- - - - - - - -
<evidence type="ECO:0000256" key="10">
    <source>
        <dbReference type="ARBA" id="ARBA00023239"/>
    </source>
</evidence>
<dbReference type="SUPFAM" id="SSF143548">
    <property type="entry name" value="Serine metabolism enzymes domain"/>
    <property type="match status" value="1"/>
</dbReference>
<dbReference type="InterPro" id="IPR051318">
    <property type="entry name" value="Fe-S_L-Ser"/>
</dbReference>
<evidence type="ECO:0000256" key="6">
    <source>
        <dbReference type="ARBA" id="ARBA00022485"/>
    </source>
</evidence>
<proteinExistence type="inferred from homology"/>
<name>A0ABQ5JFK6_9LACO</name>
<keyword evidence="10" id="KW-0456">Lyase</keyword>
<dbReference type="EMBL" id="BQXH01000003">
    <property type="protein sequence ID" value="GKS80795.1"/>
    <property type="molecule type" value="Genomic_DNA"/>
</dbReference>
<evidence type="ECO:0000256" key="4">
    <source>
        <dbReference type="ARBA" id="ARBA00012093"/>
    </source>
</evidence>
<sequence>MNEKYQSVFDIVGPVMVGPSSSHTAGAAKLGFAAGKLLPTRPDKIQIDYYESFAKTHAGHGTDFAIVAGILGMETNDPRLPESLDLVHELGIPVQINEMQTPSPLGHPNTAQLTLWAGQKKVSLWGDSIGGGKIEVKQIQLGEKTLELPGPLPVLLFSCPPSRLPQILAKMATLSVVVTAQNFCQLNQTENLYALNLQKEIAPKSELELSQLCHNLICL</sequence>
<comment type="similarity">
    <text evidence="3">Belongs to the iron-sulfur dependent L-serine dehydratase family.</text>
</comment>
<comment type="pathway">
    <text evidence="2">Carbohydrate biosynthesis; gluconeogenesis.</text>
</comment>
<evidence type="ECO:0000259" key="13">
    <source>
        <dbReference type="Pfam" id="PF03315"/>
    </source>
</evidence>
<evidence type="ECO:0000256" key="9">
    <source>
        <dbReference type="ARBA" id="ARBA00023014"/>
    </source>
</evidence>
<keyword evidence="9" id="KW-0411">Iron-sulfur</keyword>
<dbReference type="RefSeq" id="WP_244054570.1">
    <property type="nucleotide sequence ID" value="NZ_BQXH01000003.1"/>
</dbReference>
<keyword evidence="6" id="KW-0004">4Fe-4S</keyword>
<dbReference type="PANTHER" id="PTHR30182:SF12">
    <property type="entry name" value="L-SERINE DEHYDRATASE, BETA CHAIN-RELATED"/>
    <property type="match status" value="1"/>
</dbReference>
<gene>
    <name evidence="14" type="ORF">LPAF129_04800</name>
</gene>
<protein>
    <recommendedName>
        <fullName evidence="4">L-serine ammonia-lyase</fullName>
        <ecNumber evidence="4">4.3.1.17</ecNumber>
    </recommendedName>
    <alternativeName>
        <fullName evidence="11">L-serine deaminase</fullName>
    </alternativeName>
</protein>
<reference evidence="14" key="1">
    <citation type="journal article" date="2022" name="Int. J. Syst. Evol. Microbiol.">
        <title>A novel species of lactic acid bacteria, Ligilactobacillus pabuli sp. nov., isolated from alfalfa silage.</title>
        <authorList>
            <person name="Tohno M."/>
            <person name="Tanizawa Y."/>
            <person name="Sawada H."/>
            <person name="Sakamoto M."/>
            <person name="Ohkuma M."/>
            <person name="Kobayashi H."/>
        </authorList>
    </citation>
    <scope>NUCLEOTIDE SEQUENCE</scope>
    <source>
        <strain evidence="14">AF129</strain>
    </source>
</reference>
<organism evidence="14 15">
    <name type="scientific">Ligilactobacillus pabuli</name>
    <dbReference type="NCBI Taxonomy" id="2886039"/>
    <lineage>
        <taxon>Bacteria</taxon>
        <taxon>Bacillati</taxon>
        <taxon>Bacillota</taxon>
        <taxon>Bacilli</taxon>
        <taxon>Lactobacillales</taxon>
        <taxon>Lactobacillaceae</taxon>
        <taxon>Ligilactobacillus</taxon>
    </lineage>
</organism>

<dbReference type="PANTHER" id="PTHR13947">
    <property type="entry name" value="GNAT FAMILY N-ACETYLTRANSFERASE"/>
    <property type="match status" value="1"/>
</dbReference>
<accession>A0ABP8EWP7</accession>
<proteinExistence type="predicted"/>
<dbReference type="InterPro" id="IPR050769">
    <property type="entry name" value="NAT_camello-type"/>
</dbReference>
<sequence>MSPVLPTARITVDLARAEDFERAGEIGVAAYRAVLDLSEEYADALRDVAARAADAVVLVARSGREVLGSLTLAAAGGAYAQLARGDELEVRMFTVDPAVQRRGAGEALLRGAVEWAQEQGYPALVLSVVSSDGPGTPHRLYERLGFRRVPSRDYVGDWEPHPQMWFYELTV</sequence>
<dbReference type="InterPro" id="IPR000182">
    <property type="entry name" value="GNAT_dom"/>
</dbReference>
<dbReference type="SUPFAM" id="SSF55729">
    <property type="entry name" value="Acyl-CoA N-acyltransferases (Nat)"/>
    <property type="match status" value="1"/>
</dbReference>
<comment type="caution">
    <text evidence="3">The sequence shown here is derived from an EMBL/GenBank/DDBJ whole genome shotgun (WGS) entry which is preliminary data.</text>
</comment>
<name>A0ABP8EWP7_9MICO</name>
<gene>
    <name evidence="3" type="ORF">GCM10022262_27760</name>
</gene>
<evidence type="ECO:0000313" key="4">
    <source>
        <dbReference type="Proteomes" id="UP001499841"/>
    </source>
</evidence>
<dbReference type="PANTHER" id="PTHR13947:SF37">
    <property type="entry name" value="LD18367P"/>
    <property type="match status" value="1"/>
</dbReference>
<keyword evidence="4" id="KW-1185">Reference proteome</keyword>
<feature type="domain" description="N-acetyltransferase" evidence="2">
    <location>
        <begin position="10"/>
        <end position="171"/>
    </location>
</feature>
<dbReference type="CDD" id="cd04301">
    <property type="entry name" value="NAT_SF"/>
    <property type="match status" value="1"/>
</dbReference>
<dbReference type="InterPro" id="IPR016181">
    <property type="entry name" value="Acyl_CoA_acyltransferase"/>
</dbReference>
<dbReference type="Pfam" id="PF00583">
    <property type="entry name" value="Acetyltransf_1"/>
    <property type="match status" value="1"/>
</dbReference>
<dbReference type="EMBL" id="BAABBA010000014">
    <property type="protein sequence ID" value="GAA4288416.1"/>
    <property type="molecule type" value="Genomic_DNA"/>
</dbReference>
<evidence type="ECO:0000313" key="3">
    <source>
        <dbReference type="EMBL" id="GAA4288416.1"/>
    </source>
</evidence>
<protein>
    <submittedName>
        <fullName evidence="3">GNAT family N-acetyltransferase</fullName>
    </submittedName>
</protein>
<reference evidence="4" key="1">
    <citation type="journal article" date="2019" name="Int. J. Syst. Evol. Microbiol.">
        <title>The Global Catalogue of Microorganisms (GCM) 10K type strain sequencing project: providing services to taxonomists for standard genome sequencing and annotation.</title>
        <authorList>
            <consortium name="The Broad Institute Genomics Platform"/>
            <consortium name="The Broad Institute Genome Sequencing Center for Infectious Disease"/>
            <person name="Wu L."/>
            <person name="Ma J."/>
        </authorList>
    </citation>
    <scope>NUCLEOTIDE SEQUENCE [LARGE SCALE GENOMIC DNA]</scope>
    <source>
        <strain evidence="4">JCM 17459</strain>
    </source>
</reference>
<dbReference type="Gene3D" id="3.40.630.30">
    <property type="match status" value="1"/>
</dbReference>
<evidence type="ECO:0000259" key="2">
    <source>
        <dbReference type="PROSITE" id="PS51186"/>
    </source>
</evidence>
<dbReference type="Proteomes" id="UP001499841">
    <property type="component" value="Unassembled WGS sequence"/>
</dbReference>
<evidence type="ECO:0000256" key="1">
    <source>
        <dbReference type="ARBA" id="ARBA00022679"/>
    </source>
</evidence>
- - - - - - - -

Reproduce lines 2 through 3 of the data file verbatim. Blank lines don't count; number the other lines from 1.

    <source>
        <dbReference type="ARBA" id="ARBA00023239"/>